It’s the Bee’s Knees: Examining Clashing Cultures in the Roaring Twenties 

roaring twenties
Russell Patterson: Where there’s smoke there’s fire, ca. 1925. (Library of Congress, Prints and Photographs Division)B

By Ceci Brunning and Jenna Bunnell 

Originally, we were going to do our DBQ project on the emergence of flappers in the 1920s.  However, we decided that this topic was too specific, and thus decided to focus more broadly on the social tensions of the 1920s.  The 1920s were a decade full of controversial changes that some people embraced and others fought.  It was truly a war of cultures, and examining documents from the “Roaring Twenties” exposes how these cultures clashed and what it meant for the future of Americans.

We plan to use a variety of primary sources. These include video clips, which were relatively new in the 1920s.  We also plan to use photographs, samples of literature, and magazine articles.  We chose these types of sources because they are reflective of the popular culture. They include both positive and negative reactions to the shifting societal norms.

scopes trial
Newspaper headline highlighting the Scopes Monkey Trial
  • To what degree was the 1920s defined by a clash of cultures in America?
  • Why did societal norms shift so dramatically after World War I?
  • What societal tensions emerged during the 1920s as a result of societal norms shifting?
  • What groups promoted dramatic change in society? What groups fought to preserve the past?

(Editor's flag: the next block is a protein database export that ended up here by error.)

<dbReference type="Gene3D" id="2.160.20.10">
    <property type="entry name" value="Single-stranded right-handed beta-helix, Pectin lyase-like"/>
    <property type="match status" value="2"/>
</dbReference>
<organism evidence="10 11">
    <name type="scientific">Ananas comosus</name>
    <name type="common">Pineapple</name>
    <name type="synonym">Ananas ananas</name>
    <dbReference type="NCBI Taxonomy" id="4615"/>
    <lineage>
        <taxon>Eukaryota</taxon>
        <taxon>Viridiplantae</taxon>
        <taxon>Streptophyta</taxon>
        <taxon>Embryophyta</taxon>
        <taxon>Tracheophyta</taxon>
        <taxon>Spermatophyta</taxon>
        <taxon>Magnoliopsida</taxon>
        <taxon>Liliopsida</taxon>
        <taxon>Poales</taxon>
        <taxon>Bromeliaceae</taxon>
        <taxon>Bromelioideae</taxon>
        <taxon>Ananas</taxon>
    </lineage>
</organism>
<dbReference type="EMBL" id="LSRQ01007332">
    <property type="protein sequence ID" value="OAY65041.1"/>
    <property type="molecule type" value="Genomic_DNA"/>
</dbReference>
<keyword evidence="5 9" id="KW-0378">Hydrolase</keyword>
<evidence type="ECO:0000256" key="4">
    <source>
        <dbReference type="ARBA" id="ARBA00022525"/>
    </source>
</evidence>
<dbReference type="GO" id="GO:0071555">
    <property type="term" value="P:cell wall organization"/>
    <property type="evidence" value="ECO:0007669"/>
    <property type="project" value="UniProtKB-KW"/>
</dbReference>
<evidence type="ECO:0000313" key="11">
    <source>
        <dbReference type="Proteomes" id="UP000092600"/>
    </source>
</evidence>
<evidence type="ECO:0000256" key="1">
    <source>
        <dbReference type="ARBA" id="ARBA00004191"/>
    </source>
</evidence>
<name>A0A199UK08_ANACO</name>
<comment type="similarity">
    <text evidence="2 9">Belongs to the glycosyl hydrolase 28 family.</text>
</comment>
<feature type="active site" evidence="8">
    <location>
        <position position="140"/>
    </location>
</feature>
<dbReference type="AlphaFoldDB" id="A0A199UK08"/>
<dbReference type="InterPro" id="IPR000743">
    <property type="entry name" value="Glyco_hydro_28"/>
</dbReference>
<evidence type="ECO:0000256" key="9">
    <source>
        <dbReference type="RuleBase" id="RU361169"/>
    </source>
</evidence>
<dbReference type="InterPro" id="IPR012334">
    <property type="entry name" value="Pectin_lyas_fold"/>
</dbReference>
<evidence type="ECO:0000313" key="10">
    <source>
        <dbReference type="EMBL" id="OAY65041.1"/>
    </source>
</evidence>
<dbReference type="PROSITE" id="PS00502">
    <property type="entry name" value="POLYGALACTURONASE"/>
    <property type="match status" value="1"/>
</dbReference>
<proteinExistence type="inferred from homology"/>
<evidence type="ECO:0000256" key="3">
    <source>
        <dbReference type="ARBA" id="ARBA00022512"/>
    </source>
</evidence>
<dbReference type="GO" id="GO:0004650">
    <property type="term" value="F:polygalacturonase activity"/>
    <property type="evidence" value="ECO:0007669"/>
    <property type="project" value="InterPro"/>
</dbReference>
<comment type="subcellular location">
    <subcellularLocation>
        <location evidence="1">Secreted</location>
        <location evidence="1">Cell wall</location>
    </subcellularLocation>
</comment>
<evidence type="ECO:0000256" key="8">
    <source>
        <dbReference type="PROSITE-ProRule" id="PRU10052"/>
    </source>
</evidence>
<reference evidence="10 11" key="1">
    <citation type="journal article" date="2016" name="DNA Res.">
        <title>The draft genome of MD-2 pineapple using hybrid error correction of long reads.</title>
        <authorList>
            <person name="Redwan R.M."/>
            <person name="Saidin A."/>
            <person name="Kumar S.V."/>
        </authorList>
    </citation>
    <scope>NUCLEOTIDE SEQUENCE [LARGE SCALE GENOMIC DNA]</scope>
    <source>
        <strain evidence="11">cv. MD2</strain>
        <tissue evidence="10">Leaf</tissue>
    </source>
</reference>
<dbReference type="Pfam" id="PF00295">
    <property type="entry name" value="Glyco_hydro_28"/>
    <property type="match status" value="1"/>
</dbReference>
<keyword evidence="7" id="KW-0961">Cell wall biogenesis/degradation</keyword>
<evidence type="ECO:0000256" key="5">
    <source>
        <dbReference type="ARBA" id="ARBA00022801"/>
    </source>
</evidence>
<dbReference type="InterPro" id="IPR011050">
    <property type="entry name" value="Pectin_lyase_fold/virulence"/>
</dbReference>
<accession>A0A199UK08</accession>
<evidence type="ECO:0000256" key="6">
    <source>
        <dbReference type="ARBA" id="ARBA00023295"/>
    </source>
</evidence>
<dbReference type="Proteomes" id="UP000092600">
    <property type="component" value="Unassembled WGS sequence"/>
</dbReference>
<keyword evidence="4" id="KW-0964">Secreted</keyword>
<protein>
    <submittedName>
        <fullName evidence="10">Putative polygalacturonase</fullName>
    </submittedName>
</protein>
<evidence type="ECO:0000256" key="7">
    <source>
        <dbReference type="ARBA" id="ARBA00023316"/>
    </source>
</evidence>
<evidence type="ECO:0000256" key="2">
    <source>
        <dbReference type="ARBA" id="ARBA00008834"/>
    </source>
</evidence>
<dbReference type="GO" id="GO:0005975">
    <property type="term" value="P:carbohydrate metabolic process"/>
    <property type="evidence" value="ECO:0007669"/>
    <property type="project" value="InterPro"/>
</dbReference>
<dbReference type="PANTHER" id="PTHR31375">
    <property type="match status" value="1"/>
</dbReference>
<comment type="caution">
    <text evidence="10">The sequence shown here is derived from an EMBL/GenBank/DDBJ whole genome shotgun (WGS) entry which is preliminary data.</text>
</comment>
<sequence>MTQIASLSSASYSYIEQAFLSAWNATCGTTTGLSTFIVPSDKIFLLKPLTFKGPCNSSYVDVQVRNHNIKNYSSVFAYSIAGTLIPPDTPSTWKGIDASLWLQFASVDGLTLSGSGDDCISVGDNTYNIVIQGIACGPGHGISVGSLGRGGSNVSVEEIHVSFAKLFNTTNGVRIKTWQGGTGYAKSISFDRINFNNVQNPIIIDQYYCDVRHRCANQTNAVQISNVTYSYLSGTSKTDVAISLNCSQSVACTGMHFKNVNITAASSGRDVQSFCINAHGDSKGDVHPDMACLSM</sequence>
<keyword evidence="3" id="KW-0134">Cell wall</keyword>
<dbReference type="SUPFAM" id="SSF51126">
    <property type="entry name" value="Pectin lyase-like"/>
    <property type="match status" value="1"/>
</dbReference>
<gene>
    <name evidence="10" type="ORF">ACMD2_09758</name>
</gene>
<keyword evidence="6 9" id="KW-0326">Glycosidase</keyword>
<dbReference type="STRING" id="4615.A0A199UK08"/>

• How were tensions between these groups demonstrated?

We see this assignment as the equivalent of a large lab experiment for a historian. We want these students to learn how to examine primary sources and make and argument based on their observations.  The DBQ projects gives students a chance to do this on a larger scale, because it involves so many primary sources.  This is not to say that it is more work, but it is actually an advantage for students because they have more evidence to base their argument off of.  Additionally, it gives students a chance to do what historians do.

We are very excited about this project because the 1920s is a fun, radical, scandalous topic.  There are also a lot of resources out there that we can use to model our DBQ.  One setback is that there are almost too many sources that could work for our topic, so a challenge will be sifting through the sources and determining which ones we want to use.

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